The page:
Our analyses are limited by the shortcomings of data drawn from the N-SSATS. Given major changes to survey design in 2007, namely the exclusion of questions capturing our independent and dependent variables of interest, inclusion of prior waves of the N-SSATS which could have extended our study period was not possible. Moreover, the N-SSATS does not collect information regarding client mix among SAT facilities. As client mix and needs contribute to the determination of individual SAT facility service offerings, this omission may have contributed to omitted variables bias. Nevertheless, given that the N-SSATS is intended to be a comprehensive annual survey of all SAT facilities in the United States, our analysis is strengthened as we can analyse nearly all SAT facilities rather than relying on a generalizable sample [18–27]. Our use of a ten-year long study period further contributes to our attempts to mitigate bias. In addition, to our knowledge, no other dataset currently exists which documents SAT facilities on a national level to the extent that the N-SSATS provides.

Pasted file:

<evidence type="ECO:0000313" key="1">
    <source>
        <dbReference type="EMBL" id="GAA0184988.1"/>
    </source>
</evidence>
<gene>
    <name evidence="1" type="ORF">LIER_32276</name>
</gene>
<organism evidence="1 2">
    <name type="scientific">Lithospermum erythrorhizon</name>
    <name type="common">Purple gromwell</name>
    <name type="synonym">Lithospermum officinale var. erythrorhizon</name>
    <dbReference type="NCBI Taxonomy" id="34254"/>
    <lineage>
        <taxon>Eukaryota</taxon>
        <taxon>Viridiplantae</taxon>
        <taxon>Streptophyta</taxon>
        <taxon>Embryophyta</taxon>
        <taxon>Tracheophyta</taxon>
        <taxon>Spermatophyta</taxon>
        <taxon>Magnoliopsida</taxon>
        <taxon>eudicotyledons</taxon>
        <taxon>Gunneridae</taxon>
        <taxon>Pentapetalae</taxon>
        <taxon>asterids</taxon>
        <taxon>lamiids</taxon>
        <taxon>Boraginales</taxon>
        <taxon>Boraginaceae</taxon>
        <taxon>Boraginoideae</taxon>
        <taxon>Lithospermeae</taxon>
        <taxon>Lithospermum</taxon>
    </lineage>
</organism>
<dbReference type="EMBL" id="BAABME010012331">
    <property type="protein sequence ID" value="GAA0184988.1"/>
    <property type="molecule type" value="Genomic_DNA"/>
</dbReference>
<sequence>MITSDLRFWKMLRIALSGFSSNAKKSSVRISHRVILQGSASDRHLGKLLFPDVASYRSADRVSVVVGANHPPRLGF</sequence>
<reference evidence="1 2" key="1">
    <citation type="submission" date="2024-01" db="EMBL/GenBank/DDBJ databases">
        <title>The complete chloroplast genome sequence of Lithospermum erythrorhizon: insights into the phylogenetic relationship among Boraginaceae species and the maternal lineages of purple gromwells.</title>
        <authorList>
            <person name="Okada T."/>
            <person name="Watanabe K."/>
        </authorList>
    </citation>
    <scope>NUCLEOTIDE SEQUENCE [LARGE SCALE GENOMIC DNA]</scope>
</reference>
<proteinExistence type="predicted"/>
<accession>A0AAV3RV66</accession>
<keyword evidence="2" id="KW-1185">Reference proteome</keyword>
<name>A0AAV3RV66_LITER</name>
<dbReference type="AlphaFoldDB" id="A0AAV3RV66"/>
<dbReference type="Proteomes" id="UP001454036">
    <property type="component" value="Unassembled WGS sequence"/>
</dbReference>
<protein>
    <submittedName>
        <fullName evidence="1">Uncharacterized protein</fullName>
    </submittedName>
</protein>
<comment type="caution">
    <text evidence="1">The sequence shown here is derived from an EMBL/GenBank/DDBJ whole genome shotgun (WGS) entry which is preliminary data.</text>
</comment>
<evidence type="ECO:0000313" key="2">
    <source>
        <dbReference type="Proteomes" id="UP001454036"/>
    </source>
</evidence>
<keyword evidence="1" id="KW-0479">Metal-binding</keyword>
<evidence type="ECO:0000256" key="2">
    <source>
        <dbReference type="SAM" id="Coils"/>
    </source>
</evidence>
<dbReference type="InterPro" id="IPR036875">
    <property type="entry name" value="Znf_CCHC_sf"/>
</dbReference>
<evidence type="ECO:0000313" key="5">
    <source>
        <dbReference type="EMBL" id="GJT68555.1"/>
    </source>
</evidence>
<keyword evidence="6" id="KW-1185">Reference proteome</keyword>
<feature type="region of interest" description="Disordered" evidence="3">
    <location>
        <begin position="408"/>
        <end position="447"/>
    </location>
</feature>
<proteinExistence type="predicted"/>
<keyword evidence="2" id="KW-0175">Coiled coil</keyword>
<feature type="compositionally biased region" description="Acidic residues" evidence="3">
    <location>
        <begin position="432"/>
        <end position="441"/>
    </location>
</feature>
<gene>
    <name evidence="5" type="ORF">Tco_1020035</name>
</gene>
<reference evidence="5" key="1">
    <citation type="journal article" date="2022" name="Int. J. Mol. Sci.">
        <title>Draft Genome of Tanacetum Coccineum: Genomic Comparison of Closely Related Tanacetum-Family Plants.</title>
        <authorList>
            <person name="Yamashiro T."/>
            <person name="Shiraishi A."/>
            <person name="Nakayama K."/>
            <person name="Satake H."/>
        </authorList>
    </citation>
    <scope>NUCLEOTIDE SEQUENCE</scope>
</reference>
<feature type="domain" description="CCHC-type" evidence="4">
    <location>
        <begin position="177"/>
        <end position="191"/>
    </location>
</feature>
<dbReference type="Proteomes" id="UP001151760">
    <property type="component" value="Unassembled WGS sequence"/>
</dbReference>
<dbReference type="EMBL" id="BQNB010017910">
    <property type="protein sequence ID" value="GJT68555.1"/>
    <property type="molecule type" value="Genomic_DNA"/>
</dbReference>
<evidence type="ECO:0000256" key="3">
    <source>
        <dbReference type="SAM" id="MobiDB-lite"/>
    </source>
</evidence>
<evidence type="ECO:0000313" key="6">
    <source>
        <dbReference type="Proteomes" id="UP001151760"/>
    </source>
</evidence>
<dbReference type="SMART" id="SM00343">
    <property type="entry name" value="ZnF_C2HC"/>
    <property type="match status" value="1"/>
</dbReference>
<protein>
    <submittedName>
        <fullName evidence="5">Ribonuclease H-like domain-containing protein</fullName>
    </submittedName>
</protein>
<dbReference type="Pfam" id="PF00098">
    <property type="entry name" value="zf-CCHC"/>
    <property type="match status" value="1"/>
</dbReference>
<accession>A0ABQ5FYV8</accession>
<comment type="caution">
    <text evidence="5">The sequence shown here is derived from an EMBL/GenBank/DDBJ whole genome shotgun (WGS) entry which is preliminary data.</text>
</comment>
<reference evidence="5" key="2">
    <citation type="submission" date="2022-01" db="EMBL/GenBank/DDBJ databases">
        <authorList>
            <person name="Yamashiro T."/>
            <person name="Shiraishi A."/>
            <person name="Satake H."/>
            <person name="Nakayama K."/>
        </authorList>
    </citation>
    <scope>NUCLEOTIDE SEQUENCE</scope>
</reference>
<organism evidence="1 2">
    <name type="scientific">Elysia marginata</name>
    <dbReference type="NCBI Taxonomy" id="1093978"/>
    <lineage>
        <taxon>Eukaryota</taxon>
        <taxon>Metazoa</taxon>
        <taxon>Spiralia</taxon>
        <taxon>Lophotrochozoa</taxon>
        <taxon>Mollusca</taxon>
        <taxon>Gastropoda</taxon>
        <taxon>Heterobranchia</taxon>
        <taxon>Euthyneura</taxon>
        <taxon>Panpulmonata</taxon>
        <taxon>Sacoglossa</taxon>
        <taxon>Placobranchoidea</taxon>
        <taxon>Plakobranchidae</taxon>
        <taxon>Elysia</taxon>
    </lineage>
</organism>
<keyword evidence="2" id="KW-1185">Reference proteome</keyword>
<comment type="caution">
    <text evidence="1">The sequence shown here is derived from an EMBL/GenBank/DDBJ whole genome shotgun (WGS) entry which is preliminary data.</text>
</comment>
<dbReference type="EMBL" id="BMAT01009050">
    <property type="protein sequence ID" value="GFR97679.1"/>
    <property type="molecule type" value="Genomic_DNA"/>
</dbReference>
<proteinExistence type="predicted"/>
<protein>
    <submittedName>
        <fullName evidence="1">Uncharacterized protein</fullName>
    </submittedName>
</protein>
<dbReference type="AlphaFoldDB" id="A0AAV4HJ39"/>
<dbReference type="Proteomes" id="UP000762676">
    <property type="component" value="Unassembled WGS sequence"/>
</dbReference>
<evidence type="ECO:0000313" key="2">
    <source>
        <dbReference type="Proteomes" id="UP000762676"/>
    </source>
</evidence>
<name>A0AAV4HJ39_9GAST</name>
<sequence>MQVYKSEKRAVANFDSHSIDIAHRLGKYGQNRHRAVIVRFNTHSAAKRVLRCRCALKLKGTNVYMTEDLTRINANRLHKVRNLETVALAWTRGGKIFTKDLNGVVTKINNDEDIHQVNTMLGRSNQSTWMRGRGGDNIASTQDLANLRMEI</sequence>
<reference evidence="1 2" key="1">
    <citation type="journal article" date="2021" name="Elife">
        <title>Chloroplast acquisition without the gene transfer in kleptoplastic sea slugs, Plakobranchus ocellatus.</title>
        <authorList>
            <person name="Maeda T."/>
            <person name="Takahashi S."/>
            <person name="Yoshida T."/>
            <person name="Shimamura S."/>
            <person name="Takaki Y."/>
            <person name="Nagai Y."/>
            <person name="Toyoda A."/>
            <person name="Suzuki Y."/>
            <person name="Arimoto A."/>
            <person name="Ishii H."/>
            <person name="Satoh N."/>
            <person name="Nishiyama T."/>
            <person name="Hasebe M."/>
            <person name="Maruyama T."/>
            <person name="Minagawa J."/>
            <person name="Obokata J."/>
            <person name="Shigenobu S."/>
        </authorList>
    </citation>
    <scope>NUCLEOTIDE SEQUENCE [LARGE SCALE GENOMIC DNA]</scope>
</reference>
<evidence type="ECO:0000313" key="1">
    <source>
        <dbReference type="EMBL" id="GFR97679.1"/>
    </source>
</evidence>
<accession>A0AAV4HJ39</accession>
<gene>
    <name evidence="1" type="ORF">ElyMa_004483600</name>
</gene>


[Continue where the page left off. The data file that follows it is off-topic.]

Given the magnitude of the opioid epidemic and its sustained impact on population health, our findings suggest that greater attention towards the provision of pharmacotherapies for the treatment of opioid-related use disorders is warranted, such as understanding the reasons why uptake of pharmacotherapies for the treatment of opioid-related use disorders has been moderate among civilian healthcare providers. This can complement ongoing and sustained efforts to alter prescribing practices  and to generate novel formulations of abuse-deterrent opioid analgesics . The relatively low numbers of civilian SAT facilities reporting the availability of buprenorphine therapy is concerning, given research which suggests that drug-free treatments may contribute towards greater patient mortality than medication-assisted therapy . Though buprenorphine prescription has, to date, been strictly limited by law, researchers have called on lawmakers to consider relaxing such restrictions as they may contribute to greater patient harm . Previous research has found a similar trend regarding the supply of waivered physicians in the northeast relative to other regions  and though some have offered explanations for this with respect to health care reform  or regional variations in opioid mortality , more research is needed to better understand the factors which have led to the relatively low uptake of buprenorphine treatment outside of the northeast. A number of general causes have been suggested as contributory towards the relatively low use of buprenorphine treatment, including a shortage of certified prescribers and worries about patient diversion [38, 39] as well as insufficient prescriber knowledge about the use of opioid agonist therapy and potential stigma associated with its use .